My blue pillow case

So… Adios to that adventure, and Bonjour to the adventures to come 🙂

Would I if I Could?

Would you ever go back?  Off the bat, I can’t remember if I have ever been asked that question, but I know how I would answer it:

Nopitty, nope, no. Absolutely not.

Now, I have been asked if I would rather have stayed in Canada than journey to the unknown country of France. That’s a hard question to answer now that I have lived here for three years. However, had I been asked that before leaving Canada, I probably would’ve chosen to stay in my comfort-zone.

But time has flown since that 14-year-old girl left home to live in the beautiful, picturesque, sometimes aggravating country of France. I am senior in high school, with only a month left of school, and just over a month until graduating, and I can easily say that I wouldn’t go back for the world. The reason? Because this journey has given me so much that Canada never could’ve given me.

Do I miss home? Of course I do. I miss my city, church, friends, and amazing family. In a way, it’ll always be “home”, but then again, home is wherever you choose to leave a piece of your heart. A country (maybe two), a house, or even a person can be home. Home can be defined as a safe place, where one feels comfortable and secure. Moving to France took me out of that comfort-zone, and I couldn’t be more grateful. Let me tell you why.

Consequently, I met a ton of new people (as I so love to do). These people have helped me come into the world of baguettes, traffic circles, castles, and horrible customer service. Thanks to my French friends, my French has gotten much better since arriving. Not only have I met people in France, but by becoming an MK, I’ve met kids from around the world who understand the things I go through. In a previous post, I talked about NAYC17, which is were I met this motley assortment of people. They’re a family to say the least. In three days, I met people who have since become some of my closest friends. If I did press a button that could change my past so that I had never left Canada, I wouldn’t have all these amazing people in my life.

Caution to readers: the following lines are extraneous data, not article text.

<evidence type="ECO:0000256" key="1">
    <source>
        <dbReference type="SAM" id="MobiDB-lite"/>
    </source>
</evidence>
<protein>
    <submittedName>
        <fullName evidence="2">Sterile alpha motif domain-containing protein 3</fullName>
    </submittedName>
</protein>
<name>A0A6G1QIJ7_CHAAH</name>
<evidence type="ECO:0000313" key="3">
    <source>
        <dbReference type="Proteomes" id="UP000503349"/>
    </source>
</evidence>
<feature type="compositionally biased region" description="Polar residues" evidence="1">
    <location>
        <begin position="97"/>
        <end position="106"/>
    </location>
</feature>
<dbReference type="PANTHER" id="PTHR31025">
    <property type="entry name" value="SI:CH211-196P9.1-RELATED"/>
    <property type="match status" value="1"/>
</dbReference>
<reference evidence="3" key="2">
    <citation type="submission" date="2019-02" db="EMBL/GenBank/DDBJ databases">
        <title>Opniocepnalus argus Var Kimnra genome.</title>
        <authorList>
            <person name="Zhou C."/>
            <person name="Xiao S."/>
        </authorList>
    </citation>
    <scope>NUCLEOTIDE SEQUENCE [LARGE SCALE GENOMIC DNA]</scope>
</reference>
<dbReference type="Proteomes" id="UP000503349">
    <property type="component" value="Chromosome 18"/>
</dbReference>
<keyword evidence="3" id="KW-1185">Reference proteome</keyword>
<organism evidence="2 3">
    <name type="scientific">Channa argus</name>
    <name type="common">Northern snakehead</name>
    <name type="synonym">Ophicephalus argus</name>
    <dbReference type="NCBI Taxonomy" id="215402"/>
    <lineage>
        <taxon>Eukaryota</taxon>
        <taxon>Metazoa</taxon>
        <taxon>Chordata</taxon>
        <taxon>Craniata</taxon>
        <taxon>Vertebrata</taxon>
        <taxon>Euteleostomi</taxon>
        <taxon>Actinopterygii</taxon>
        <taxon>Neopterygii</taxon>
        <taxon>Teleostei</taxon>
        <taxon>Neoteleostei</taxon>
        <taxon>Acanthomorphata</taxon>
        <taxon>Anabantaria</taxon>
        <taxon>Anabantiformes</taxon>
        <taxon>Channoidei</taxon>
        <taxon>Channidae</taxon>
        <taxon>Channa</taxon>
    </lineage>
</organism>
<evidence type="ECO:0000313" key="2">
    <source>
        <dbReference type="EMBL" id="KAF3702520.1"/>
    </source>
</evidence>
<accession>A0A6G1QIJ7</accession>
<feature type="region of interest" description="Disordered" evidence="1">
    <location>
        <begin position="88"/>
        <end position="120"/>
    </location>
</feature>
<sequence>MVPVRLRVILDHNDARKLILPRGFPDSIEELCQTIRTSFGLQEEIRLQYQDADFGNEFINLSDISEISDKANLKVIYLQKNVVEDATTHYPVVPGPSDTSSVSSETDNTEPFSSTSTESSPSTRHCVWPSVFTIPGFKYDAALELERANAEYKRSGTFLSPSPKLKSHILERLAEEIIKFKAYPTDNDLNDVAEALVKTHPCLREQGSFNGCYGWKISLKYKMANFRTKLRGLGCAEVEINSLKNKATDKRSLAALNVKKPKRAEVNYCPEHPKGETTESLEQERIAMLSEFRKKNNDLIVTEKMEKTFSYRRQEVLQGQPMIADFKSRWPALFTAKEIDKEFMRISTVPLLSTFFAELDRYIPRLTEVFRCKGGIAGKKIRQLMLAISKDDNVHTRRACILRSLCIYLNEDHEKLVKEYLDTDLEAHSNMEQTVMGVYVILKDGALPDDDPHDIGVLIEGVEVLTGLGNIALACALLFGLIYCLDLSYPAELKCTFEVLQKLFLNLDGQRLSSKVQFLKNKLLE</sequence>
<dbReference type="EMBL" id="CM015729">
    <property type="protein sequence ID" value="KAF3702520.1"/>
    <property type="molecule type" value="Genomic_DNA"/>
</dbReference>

People aren’t the only blessings this journey has given me. I’m not ready to announce this just yet, so allow me to be ambiguous. For just over a year, I have been working on a project that my younger self wouldn’t have believed or thought of doing (let your imaginations run wild with that one;) My life in Canada would never have allowed me the time to think about, or even start this project, seeing as it takes time. I’m excited and terrified to reveal this project, but I should be ready to share this secret with y’all soon.

These reasons are only a couple of the major reasons why I would never trade this life for my past one. My life has changed, and honestly, I’m okay with that now, because I’ve allowed myself to see how God has used this journey to enrich my life.

That’s all for this post folks. I hope you all have a terrific day!


A Much-Needed Weekend

Last weekend, when the parents announced we were heading down to Bordeaux for a special youth service, my first reaction wasn’t a very enthusiastic one. Not because I don’t like going to Bordeaux, or the people there scare me, but rather because the introverted, mole side of me cringed at the thought of emerging from my little mole-hole.

Unlike back home, the youth service took place Saturday evening. The family and I arrived early, so we decided to kill some time by walking around downtown and ordering a Starbucks. (Yay, another Starbucks three hours away!) *fist pumps*

EPU de Bordeaux, jeunes